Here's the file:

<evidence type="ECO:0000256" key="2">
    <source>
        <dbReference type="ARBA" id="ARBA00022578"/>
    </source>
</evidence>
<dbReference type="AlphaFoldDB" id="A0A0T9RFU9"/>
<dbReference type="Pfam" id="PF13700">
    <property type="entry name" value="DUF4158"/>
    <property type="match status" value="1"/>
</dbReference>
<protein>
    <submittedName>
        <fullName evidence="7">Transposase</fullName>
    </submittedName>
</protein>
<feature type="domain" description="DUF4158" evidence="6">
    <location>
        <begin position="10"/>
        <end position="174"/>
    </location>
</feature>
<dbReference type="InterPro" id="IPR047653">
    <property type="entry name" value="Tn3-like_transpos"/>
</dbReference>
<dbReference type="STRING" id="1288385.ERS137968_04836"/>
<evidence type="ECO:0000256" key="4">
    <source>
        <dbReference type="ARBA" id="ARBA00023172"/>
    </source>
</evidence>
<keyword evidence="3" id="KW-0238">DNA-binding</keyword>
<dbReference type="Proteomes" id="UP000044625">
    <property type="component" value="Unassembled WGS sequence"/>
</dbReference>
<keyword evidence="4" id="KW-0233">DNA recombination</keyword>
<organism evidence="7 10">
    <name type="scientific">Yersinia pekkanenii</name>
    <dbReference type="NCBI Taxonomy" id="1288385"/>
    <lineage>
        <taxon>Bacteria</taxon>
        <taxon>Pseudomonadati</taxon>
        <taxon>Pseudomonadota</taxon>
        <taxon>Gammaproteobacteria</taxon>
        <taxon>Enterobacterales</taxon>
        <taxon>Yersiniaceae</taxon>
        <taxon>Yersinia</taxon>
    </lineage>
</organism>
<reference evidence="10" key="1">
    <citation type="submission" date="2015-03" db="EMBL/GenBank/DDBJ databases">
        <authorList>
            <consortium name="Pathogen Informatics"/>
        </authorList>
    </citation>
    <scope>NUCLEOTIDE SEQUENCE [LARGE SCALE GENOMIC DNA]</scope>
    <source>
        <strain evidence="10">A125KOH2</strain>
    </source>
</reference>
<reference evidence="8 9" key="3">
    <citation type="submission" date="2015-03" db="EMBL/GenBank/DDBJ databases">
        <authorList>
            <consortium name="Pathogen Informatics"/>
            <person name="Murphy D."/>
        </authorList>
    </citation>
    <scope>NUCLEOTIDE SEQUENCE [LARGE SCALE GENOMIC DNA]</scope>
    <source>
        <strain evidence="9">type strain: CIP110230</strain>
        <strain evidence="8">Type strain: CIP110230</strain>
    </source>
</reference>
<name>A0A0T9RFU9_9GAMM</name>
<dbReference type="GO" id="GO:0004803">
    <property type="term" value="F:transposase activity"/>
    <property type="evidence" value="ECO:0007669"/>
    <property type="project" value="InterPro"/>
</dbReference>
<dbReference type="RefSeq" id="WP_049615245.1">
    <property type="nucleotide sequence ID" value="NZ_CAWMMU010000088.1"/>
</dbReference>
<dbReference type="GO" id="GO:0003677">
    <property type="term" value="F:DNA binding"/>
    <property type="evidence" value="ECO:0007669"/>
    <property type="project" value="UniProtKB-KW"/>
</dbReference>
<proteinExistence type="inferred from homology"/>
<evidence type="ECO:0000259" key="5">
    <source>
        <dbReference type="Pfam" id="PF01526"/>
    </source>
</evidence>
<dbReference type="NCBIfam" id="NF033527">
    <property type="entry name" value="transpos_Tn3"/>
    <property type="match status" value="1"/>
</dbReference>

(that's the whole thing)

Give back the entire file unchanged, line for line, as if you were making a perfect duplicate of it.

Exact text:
<evidence type="ECO:0000256" key="2">
    <source>
        <dbReference type="ARBA" id="ARBA00022578"/>
    </source>
</evidence>
<dbReference type="AlphaFoldDB" id="A0A0T9RFU9"/>
<dbReference type="Pfam" id="PF13700">
    <property type="entry name" value="DUF4158"/>
    <property type="match status" value="1"/>
</dbReference>
<protein>
    <submittedName>
        <fullName evidence="7">Transposase</fullName>
    </submittedName>
</protein>
<feature type="domain" description="DUF4158" evidence="6">
    <location>
        <begin position="10"/>
        <end position="174"/>
    </location>
</feature>
<dbReference type="InterPro" id="IPR047653">
    <property type="entry name" value="Tn3-like_transpos"/>
</dbReference>
<dbReference type="STRING" id="1288385.ERS137968_04836"/>
<evidence type="ECO:0000256" key="4">
    <source>
        <dbReference type="ARBA" id="ARBA00023172"/>
    </source>
</evidence>
<keyword evidence="3" id="KW-0238">DNA-binding</keyword>
<dbReference type="Proteomes" id="UP000044625">
    <property type="component" value="Unassembled WGS sequence"/>
</dbReference>
<keyword evidence="4" id="KW-0233">DNA recombination</keyword>
<organism evidence="7 10">
    <name type="scientific">Yersinia pekkanenii</name>
    <dbReference type="NCBI Taxonomy" id="1288385"/>
    <lineage>
        <taxon>Bacteria</taxon>
        <taxon>Pseudomonadati</taxon>
        <taxon>Pseudomonadota</taxon>
        <taxon>Gammaproteobacteria</taxon>
        <taxon>Enterobacterales</taxon>
        <taxon>Yersiniaceae</taxon>
        <taxon>Yersinia</taxon>
    </lineage>
</organism>
<reference evidence="10" key="1">
    <citation type="submission" date="2015-03" db="EMBL/GenBank/DDBJ databases">
        <authorList>
            <consortium name="Pathogen Informatics"/>
        </authorList>
    </citation>
    <scope>NUCLEOTIDE SEQUENCE [LARGE SCALE GENOMIC DNA]</scope>
    <source>
        <strain evidence="10">A125KOH2</strain>
    </source>
</reference>
<reference evidence="8 9" key="3">
    <citation type="submission" date="2015-03" db="EMBL/GenBank/DDBJ databases">
        <authorList>
            <consortium name="Pathogen Informatics"/>
            <person name="Murphy D."/>
        </authorList>
    </citation>
    <scope>NUCLEOTIDE SEQUENCE [LARGE SCALE GENOMIC DNA]</scope>
    <source>
        <strain evidence="9">type strain: CIP110230</strain>
        <strain evidence="8">Type strain: CIP110230</strain>
    </source>
</reference>
<name>A0A0T9RFU9_9GAMM</name>
<dbReference type="GO" id="GO:0004803">
    <property type="term" value="F:transposase activity"/>
    <property type="evidence" value="ECO:0007669"/>
    <property type="project" value="InterPro"/>
</dbReference>
<dbReference type="RefSeq" id="WP_049615245.1">
    <property type="nucleotide sequence ID" value="NZ_CAWMMU010000088.1"/>
</dbReference>
<dbReference type="GO" id="GO:0003677">
    <property type="term" value="F:DNA binding"/>
    <property type="evidence" value="ECO:0007669"/>
    <property type="project" value="UniProtKB-KW"/>
</dbReference>
<proteinExistence type="inferred from homology"/>
<evidence type="ECO:0000259" key="5">
    <source>
        <dbReference type="Pfam" id="PF01526"/>
    </source>
</evidence>
<dbReference type="NCBIfam" id="NF033527">
    <property type="entry name" value="transpos_Tn3"/>
    <property type="match status" value="1"/>
</dbReference>